Former chief rabbi of Zurich, who was a US Marines chaplain, dies at 80
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Former chief rabbi of Zurich, who was a US Marines chaplain, dies at 80

Zalman Kossowsky led congregations on three continents during decades-spanning career; his synagogue in Florida notes he didn’t die of COVID-19

A view of the Lowenstrasse synagogue in Zurich. (Wikimedia Commons via JTA)
Illustrative: A view of the Lowenstrasse synagogue in Zurich. (Wikimedia Commons via JTA)

JTA — Rabbi Zalman Kossowsky, a former chief rabbi of Zurich who led congregations on three continents during a career that spanned decades, has died.

Despite German-language media reports, Kossowsky’s synagogue in Boynton Beach, Florida, stressed that he passed away Sunday of natural causes unconnected to the coronavirus pandemic. He was 80.

Born in Tehran to Lithuanian refugees fleeing the Soviet takeover of their country, Kossowsky was raised in South Africa. He later went to Israel for his rabbinic studies before migrating to the United States, where he stayed for the better part of the 1960s and ’70s, serving at one point as a chaplain in the US Marines and working on his doctorate in sociology.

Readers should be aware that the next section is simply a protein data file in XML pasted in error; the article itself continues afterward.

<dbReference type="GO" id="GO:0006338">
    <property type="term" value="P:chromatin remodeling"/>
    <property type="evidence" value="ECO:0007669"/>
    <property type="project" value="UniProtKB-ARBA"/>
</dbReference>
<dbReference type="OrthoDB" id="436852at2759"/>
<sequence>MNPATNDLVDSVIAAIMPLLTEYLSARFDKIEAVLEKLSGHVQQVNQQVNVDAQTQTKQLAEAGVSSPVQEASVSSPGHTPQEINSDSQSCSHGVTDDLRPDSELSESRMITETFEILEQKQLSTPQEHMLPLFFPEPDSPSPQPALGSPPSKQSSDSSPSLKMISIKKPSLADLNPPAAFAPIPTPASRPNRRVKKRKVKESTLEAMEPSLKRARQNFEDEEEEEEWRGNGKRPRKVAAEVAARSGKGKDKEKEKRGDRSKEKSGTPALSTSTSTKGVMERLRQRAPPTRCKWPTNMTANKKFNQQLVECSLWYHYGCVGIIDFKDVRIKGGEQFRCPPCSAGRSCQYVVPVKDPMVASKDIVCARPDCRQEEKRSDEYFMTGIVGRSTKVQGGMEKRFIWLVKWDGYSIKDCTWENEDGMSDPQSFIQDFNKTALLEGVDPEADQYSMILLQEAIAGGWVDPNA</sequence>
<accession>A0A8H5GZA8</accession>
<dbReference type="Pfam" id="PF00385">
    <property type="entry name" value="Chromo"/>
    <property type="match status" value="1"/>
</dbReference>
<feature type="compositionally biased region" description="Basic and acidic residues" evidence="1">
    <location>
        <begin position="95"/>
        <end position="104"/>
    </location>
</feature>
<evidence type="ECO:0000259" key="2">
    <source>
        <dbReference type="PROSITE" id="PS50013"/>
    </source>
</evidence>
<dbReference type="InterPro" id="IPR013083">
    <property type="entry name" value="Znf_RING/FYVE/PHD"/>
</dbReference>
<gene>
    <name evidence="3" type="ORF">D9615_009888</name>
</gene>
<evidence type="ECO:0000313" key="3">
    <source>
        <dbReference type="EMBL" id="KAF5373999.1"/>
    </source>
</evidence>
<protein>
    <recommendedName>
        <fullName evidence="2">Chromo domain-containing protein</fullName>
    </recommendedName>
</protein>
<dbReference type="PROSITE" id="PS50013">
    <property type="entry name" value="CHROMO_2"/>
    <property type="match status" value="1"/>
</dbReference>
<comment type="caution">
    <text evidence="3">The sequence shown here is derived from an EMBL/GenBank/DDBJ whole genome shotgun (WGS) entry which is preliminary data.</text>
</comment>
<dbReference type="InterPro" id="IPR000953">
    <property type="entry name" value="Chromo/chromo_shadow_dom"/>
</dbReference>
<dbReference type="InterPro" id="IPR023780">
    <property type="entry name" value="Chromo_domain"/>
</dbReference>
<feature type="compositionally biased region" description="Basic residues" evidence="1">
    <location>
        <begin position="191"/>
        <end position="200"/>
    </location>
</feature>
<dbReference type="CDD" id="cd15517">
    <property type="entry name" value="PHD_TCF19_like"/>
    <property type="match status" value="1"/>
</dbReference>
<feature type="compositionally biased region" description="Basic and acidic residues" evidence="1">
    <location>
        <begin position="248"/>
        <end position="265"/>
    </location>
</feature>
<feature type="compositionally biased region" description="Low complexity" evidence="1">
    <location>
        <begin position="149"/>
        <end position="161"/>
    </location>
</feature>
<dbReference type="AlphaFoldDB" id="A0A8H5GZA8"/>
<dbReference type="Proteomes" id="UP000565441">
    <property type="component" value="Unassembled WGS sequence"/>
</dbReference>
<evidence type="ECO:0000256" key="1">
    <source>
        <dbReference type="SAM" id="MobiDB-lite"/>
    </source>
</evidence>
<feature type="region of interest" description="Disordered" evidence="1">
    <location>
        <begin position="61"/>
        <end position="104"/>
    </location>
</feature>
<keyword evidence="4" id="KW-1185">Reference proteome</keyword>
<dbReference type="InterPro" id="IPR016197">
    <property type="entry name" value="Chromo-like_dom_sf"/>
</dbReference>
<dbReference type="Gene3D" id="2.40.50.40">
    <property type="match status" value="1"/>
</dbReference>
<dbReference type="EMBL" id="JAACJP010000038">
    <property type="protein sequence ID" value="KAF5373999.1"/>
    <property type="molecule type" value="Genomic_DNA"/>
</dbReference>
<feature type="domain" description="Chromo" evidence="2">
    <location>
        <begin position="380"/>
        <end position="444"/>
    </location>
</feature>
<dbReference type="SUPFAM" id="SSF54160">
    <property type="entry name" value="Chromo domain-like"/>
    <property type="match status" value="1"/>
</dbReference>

He later served as a congregational rabbi of the Kenton Shul in London before accepting the role of chief rabbi of the ICZ, a communal umbrella organization representing Orthodox, liberal, and secular Jewish streams in Switzerland’s largest city, which he led from 1991 to 2007.

“His biggest accomplishment was that he kept the community together,” said Rabbi Pinchas Goldschmidt, president of the Conference of European Rabbis. Kossowsky served on its standing committee.

“On the one hand, you could see he was a very elegant and aristocratic person, but on the other hand, he had a very warm and welcoming side and was very people-orientated and very soft spoken.”

Kossowsky was a scholar who toiled to find solutions for agunot, women trapped in marriages because their husbands refuse to give them a biblical bill of divorce, or get.

Rabbi Noam Hertig, the current chief rabbi of Zurich, recalled Kossowsky as “very kind and always smiling.”

“He was my rav. He was the one who encouraged me to become a rabbi,” Hertig said.

Hertig recalled his playful side and his big-time interest in technology.

“He always had the most advanced technical gadgets, a pager and then a Palm Pilot,” he said, “and always the newest phone.”

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